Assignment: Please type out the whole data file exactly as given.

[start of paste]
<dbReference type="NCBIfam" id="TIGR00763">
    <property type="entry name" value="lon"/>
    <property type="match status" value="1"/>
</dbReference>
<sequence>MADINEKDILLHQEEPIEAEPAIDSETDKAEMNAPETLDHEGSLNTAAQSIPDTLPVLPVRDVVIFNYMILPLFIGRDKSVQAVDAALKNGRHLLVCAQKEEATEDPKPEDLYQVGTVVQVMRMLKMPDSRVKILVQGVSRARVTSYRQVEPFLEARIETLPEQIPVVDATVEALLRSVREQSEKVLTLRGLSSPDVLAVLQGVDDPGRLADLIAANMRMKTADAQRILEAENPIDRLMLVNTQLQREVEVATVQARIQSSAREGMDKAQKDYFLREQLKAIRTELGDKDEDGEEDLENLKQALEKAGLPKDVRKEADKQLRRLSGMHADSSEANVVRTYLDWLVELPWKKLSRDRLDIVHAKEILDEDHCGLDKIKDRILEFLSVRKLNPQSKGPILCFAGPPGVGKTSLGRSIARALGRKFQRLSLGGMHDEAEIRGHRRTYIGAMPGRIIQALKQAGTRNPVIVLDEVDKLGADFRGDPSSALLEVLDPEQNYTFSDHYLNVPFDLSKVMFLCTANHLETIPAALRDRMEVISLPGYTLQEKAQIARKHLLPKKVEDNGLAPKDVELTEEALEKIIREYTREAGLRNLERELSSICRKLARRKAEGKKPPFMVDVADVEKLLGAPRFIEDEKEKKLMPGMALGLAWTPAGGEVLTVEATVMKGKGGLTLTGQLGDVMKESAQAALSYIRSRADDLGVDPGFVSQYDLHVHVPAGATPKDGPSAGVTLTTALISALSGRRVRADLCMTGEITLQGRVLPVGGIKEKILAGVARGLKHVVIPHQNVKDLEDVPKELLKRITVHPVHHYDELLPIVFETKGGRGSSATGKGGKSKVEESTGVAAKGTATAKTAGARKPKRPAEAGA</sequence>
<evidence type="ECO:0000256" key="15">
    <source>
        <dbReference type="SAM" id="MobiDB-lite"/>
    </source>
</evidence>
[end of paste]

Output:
<dbReference type="NCBIfam" id="TIGR00763">
    <property type="entry name" value="lon"/>
    <property type="match status" value="1"/>
</dbReference>
<sequence>MADINEKDILLHQEEPIEAEPAIDSETDKAEMNAPETLDHEGSLNTAAQSIPDTLPVLPVRDVVIFNYMILPLFIGRDKSVQAVDAALKNGRHLLVCAQKEEATEDPKPEDLYQVGTVVQVMRMLKMPDSRVKILVQGVSRARVTSYRQVEPFLEARIETLPEQIPVVDATVEALLRSVREQSEKVLTLRGLSSPDVLAVLQGVDDPGRLADLIAANMRMKTADAQRILEAENPIDRLMLVNTQLQREVEVATVQARIQSSAREGMDKAQKDYFLREQLKAIRTELGDKDEDGEEDLENLKQALEKAGLPKDVRKEADKQLRRLSGMHADSSEANVVRTYLDWLVELPWKKLSRDRLDIVHAKEILDEDHCGLDKIKDRILEFLSVRKLNPQSKGPILCFAGPPGVGKTSLGRSIARALGRKFQRLSLGGMHDEAEIRGHRRTYIGAMPGRIIQALKQAGTRNPVIVLDEVDKLGADFRGDPSSALLEVLDPEQNYTFSDHYLNVPFDLSKVMFLCTANHLETIPAALRDRMEVISLPGYTLQEKAQIARKHLLPKKVEDNGLAPKDVELTEEALEKIIREYTREAGLRNLERELSSICRKLARRKAEGKKPPFMVDVADVEKLLGAPRFIEDEKEKKLMPGMALGLAWTPAGGEVLTVEATVMKGKGGLTLTGQLGDVMKESAQAALSYIRSRADDLGVDPGFVSQYDLHVHVPAGATPKDGPSAGVTLTTALISALSGRRVRADLCMTGEITLQGRVLPVGGIKEKILAGVARGLKHVVIPHQNVKDLEDVPKELLKRITVHPVHHYDELLPIVFETKGGRGSSATGKGGKSKVEESTGVAAKGTATAKTAGARKPKRPAEAGA</sequence>
<evidence type="ECO:0000256" key="15">
    <source>
        <dbReference type="SAM" id="MobiDB-lite"/>
    </source>
</evidence>